What is going on now is the re-enactment of nothing less than Dr. Josef Goebbels’ “Big Lie” theory: if you repeat a lie with earnest intention (I do not question President Bush’s earnest intent) often enough, people will start to take that lie as the truth. And so it was in Germany in the 1930s and 40s. We are fortunate today to have a (mainly) free press unlike Nazi Germany, Stalin’s Russia or Maoist China so that the machinations that trigger calls for the censure of the President of the United States can see the light of day despite their best efforts to the contrary. Hopefully our government has not set up concentration camps or gulags for journalists or others who might have been deemed, in a different time in a different place “undesirable”.

Let there be no doubt, however, that we are at a precipice: what we are talking about at the core is how people think about their government, and accordingly how they interact with it - whether it is through newspapers, the internet or talk over coffee at Starbucks. President Bush, under the cover of a thus-far compliant, malleable Republican Congress, has thus far been able to spin, wheedle and avoid any real popular reaction to what he has done to this country. With a complicit Republican-controlled Congress, he has cut off the access to information that would allow those who would protect and defend our country from finding out the truth about the run-up to the war as well as the illegal wiretapping that is taking place. This must end. It must come out from under the rug.

In addition to the Senate Resolution introduced by Senator Feingold, similar resolutions were introduced in December in the House of Representatives by Hon. John Conyers (D-Mich.), the ranking member of the House Judiciary Committee concerning the lies and deception that were practiced on the people of the United States on the run-up to the Iraq War by President Bush and Vice-President Cheney and others. http://www.huffingtonpost.com/john-conyers/the-constitution-in-crisi_b_12626.html?p=3 Representative Conyers has called for the establishment of a special committee to investigate the activities of the Bush Administration.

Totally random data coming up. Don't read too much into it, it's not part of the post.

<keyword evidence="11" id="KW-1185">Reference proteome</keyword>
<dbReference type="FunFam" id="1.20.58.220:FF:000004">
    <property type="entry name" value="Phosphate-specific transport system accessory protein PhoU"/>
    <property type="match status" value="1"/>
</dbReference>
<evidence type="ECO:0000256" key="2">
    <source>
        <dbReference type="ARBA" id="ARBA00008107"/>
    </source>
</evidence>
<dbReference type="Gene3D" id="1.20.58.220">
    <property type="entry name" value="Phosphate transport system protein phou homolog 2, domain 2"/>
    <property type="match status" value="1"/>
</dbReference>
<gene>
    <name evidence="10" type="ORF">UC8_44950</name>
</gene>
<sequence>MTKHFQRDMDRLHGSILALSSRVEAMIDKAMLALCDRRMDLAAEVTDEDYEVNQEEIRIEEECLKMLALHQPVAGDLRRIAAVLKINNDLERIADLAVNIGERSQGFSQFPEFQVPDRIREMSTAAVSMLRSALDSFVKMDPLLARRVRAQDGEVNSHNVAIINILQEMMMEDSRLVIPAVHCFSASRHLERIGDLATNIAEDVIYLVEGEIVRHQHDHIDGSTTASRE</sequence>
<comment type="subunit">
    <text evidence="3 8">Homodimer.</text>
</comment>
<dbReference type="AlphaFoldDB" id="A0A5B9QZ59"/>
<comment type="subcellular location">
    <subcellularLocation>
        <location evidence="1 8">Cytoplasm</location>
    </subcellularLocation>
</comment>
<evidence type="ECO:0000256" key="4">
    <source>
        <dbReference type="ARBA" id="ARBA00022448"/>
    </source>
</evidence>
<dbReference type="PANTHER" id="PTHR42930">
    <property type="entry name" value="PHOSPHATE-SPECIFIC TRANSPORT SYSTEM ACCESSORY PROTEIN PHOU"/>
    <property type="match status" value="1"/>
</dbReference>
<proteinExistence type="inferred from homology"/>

“Over 55,000 people have signed up to become Citizen Cosponsors of my House Resolution 635 which would create a Special Committee to investigate whether any crimes committed by the Bush Administration rise to the level of impeachment. The creation of a special committee is the same deliberative step taken by former Judiciary Committee Chairman, Sam Ervin, to review the Nixon Administration's conduct prior to deciding whether to pursue articles of impeachment. If you haven't signed yet, or know others who should, this is the link.” http://www.conyersblog.us/

Those resolutions are based on facts and law contained in the Investigative Status Report of the House Judiciary Committee Democratic Staff, the executive summary of which you can download here: http://www.afterdowningstreet.org/downloads/section1.pdfIts title is The Constitution in Crisis; The Downing Street Minutes and Deception, Manipulation, Torture, Retribution, and Coverups in the Iraq War (This Report is 273 pages.)Full Report

While the investigation is incomplete, President Bush has admitted facts that, if true, would constitute a prima facie violation of (at least) the Foreign Intelligence Surveillance Act. What is more troubling is that the Bush administration is not cooperating with Congress in trying to get to the bottom of any of these issues, choosing instead to allow Congress and the electorate (us) to operate in the dark, with only a few brave souls willing to stand up and be counted. And Senators McCain and Feingold and Representative Conyers are those souls.

Censuring the president is a reasonable first step in condemning the president's actions in regard to illegal wiretapping. Now it's up to us to show broad public support for Senator Feingold's resolution.

Please consider signing this petition asking Congress to join the call for censure: http://political.moveon.org/censure/